Grenfell Tower and Social Murder won gold in the Education & Training and Social Welfare categories at the Clarion awards last week. The judges said it was ‘compelling, raw and powerful’, that it ‘successfully challenges traditional notions of crime’, was ‘a great example of how the subject matter needs to be fully understood before film making can begin’, and concluded that it was ‘presented sensitively with superb narrative’.
Director Sian Hamlett and Yvette Williams from Justice 4 Grenfell chat about what the award means for them.
Sian, what are your thoughts on the award?
“First of all, I have to say what an amazing evening. It was great to see the huge range of Corporate Social Responsibility and education films being made at the moment – it was a celebration of all the work as much as anything else.
I am so happy that our film won in both its categories. We produced it as an educational resource, but these awards also recognise the film’s role in asking important questions about the tragedy at Grenfell tower, as well as opening it up to wider audiences.
Great films come from great collaborations and the film is the result of our strong relationship with academic David Scott at The Open University. Making the film was a humbling experience and I am proud of how the whole team worked sensitively together with this difficult material. I am also deeply thankful to Justice 4 Grenfell for allowing us to make the film and to survivors of the tragedy, who were willing to talk to us about their experience.”
Yvette, what does the award mean for you?
“The Justice 4 Grenfell Campaign was part of the team that won this award, but there are many people who were and are still outraged by the fatal fire at Grenfell Tower on June 14th 2017. There are still many issues and challenges to overcome before we start to move forward and see any kind of change.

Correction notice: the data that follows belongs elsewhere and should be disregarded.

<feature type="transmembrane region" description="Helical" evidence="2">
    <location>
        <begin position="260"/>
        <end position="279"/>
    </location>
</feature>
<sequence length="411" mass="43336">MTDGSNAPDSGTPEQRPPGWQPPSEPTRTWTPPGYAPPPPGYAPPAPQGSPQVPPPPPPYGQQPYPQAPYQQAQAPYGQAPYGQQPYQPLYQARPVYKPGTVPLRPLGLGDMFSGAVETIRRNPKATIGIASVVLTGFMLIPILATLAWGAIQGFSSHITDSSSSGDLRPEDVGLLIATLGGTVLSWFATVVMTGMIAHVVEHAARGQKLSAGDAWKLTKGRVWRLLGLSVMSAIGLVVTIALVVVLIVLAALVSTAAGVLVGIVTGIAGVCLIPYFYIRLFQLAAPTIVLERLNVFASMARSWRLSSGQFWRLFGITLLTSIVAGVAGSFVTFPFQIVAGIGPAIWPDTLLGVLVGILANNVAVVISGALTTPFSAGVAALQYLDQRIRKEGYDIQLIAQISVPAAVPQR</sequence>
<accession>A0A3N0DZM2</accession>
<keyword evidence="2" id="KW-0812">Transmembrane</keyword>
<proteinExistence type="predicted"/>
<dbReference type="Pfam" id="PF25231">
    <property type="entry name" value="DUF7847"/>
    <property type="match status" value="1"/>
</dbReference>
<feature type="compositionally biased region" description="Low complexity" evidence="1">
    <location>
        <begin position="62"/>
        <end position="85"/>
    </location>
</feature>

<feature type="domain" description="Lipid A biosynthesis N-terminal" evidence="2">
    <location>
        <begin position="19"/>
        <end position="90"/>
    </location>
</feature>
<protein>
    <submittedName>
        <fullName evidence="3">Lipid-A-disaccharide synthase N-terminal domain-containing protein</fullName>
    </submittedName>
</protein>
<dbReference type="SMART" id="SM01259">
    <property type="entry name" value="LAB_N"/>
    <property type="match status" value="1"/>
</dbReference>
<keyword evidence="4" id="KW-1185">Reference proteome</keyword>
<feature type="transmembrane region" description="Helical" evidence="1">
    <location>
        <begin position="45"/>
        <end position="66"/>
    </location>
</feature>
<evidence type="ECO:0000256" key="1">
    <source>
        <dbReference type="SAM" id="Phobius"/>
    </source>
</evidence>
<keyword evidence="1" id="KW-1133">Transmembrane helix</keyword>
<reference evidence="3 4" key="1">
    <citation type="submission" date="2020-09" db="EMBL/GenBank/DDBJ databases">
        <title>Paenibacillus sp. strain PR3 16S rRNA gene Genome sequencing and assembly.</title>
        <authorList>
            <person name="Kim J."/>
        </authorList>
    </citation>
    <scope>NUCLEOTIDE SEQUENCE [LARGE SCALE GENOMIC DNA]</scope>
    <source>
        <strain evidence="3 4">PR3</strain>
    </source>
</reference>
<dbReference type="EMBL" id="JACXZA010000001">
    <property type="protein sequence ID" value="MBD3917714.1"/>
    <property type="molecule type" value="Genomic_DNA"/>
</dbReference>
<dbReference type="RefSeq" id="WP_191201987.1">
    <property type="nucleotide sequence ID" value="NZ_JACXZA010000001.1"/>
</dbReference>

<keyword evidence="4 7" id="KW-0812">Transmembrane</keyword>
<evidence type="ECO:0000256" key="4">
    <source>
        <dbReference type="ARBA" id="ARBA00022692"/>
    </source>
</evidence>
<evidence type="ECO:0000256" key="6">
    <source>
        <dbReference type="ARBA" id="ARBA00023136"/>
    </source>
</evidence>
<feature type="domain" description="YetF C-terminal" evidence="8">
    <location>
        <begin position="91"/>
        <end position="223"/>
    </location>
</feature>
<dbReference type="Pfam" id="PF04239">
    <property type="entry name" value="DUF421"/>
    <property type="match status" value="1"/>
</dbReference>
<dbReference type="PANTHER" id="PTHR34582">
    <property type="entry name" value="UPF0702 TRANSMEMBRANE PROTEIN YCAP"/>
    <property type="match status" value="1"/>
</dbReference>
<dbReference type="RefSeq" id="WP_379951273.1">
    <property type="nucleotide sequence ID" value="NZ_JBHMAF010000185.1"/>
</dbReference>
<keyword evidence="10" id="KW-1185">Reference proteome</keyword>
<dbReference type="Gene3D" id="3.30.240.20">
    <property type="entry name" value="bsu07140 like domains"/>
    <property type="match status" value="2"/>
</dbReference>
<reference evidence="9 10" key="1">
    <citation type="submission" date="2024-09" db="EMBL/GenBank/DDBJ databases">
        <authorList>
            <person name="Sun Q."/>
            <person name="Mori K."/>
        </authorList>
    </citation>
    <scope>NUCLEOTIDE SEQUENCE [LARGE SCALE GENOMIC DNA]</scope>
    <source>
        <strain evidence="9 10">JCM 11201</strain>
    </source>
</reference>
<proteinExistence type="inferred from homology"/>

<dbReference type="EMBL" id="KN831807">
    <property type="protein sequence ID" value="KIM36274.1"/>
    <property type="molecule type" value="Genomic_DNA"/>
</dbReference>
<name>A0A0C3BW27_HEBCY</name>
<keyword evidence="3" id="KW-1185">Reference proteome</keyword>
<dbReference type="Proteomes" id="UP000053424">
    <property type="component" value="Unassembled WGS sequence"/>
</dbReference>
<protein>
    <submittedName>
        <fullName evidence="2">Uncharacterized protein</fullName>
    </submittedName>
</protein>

While accepting this award, foremost in our minds, and why we will never give up this fight, is the fact that 72 beautiful souls needlessly lost their lives.
We dedicate this award to them and their families. With the continuing support of organisations like the Open University and Hamlett Films, the impact of the Grenfell Fire will never be forgotten.”
What does the film contribute to the campaign going forward?
“It greatly assists our road to get Justice 4 Grenfell. The impact of the fire sent shock waves throughout the world. Nearly 27 months on, grief and trauma still resonates and as the film predicts, this is likely to be the case for many years. The film is a great source of empirical data that captures the impact of the fire at a moment in time. It also gives great insight into how communities begin to heal and organise. We will use the film as part of our campaign to inform others of how community activism can play a pivotal role in the healing process following disasters and other tragic events.”